To all the Weary Mess Makers: Love has your Back

I’ve been doing a lot of washing lately. On first read this may sound virtuous, or, depending on who is reading this, downright depressing. But for me, when I start hitting the laundry, say, several times a day, it usually means my arms are trying to process what my heart can’t, won’t, or doesn’t want to yet. Sure, it’s not a glamourous or romantic form of escapism. I’m not driving into the sunset, windswept tendrils flying, shirking my responsibilities. I’m bending over a machine, perspiration on my forehead, swirling my confusion in with the powder and dettol. Because, sometimes you just want things to be clear, to see results. A load of dirty, crumpled washing in, a load of clean, fresh-smelling clarity out. Resolution. Achievement. A basket of chaos to a line full of order.

It’s been a messy year.

I’ve done a lot of hours in the laundry.

To get specific without being too specific, there’s been much change, much to-ing and throw-ing, and too much suds-to-the-ceiling emotion. There’s been house-moving (though that is so semi-regular now for us it is almost an upside-down stable); there’s been life direction changes, decisions and indecisions; there’s been church moving. There’s been surprises. And yes, there have also  been shocks. Internally we’ve been on a continual spin cycle.

But who ever said the Christian life, the life of faith, was meant to be neat, to be bounded, to be pain free? Sometimes, I think we confuse ourselves into believing salvation and sanctification mean a surface smoothing over, rather than a deep down rescue. We like to think we are suddenly these tidy versions of ourselves, moving in a worry-free, wrinkle-less world.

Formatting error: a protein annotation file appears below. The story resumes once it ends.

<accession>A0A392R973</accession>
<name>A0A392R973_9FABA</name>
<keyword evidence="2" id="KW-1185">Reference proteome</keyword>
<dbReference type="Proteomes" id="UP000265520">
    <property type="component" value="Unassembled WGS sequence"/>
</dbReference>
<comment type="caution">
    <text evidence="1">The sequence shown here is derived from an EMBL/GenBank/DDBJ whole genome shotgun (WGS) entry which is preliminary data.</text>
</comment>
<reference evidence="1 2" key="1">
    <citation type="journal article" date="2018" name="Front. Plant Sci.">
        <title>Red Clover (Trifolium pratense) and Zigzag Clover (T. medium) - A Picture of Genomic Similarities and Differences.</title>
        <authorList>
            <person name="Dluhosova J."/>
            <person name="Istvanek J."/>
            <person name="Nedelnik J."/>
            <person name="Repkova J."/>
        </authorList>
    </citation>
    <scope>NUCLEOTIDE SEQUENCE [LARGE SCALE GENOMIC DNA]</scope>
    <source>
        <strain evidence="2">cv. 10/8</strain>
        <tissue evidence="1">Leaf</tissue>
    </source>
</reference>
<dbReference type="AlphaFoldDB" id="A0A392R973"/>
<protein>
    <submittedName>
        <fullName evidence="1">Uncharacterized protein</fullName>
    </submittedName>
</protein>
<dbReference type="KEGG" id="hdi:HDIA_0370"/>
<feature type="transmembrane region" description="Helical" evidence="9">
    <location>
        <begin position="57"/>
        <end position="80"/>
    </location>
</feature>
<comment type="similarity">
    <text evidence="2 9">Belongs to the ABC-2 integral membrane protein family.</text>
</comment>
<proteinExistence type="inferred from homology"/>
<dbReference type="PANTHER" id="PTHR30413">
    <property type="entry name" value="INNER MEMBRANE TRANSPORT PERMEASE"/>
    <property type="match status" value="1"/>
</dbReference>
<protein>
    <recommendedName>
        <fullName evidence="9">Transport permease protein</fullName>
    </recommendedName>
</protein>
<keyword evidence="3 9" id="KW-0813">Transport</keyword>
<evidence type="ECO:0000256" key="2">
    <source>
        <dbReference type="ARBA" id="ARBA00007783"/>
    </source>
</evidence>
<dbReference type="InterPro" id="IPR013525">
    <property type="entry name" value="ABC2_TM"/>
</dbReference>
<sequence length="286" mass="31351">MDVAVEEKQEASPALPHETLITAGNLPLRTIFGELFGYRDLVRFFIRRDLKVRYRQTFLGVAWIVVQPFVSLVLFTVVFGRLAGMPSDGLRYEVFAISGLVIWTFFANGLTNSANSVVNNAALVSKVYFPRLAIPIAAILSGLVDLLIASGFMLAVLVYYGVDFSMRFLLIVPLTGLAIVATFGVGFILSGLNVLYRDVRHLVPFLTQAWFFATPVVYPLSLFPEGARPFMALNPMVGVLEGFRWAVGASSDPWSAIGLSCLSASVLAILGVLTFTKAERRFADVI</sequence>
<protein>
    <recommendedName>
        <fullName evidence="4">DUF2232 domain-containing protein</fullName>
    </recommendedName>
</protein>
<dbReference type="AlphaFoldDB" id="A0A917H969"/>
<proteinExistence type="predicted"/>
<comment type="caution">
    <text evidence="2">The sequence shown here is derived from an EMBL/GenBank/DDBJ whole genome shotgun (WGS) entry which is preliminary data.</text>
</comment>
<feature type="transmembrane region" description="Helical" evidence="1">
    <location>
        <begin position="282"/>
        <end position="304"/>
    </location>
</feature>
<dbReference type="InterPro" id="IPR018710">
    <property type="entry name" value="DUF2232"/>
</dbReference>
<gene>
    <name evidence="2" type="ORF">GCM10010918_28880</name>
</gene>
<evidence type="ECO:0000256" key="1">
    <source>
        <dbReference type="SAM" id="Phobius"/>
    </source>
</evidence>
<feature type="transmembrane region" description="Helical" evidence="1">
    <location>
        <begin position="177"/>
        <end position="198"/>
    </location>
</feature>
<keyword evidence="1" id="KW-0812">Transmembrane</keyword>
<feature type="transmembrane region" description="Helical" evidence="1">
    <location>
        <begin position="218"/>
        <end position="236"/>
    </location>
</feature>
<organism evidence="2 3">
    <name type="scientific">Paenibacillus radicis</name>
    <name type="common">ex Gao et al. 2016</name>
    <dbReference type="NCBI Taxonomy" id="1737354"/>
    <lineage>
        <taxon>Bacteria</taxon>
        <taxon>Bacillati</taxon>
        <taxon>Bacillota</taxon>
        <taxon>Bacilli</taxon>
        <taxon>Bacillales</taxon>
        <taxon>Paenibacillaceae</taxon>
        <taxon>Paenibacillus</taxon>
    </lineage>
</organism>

Of course we need only to squint our eyes to know this isn’t true. Things fall apart. Things tear. We get our loads mixed up. We make mistakes. We are broken people in a broken world.

Yet amidst all this, the Christian life survives, indeed, seemingly contradictorily, it can thrive.

A messy life does not mean a life devoid of grace. Pain doesn’t mean stagnation of faith or eradication of our source of comfort. Actually, it can mean the opposite. All this confusion, even when it doesn’t look like it, even when it all seems to stink and we want to throw the whole lot in the tub and press reboot….Sometimes it’s just then we see it.


Dr M and I are in a stage of watching our kids grow in almost all things almost by the day. In height, words, argumentative power, passion, and skill. Most obviously, they are shooting up physically.  All three of our offspring are unusually tall, and our oldest suffers from night cramps in her legs. Her dad tells her, in that way that always reassures her, that he had them too when he was a boy. Growing pains. Her body is stretching and pressing at its limits as it seeks to become what it will one day be.

We all feel it, the now but not yet running through our days, our dreams, our confused relationships, our decisions. And every now and then we catch glimpses of glory too —in a neighbours’ kind act, a friends supportive words, a family member’s radical care, a child’s small victory. I know Dr M and I have. Just when we think it’s all too much, there comes from behind, or the side, a slant of light, a glowing surprise, that reminds us goodness is on our tail. A blazing love runs rings around all our flickering. The mess doesn’t – can’t – defeat the making. The becoming.

If we can just trust amidst the dust, abide beyond our own rope, rest in the one who loves us deep down, right to the end of our fickle, fraying fibres,  our painful growth will indeed rise to joy. Maybe not now, but one day soon.


Impacted by these words in some way? I’d love to hear you’re thoughts.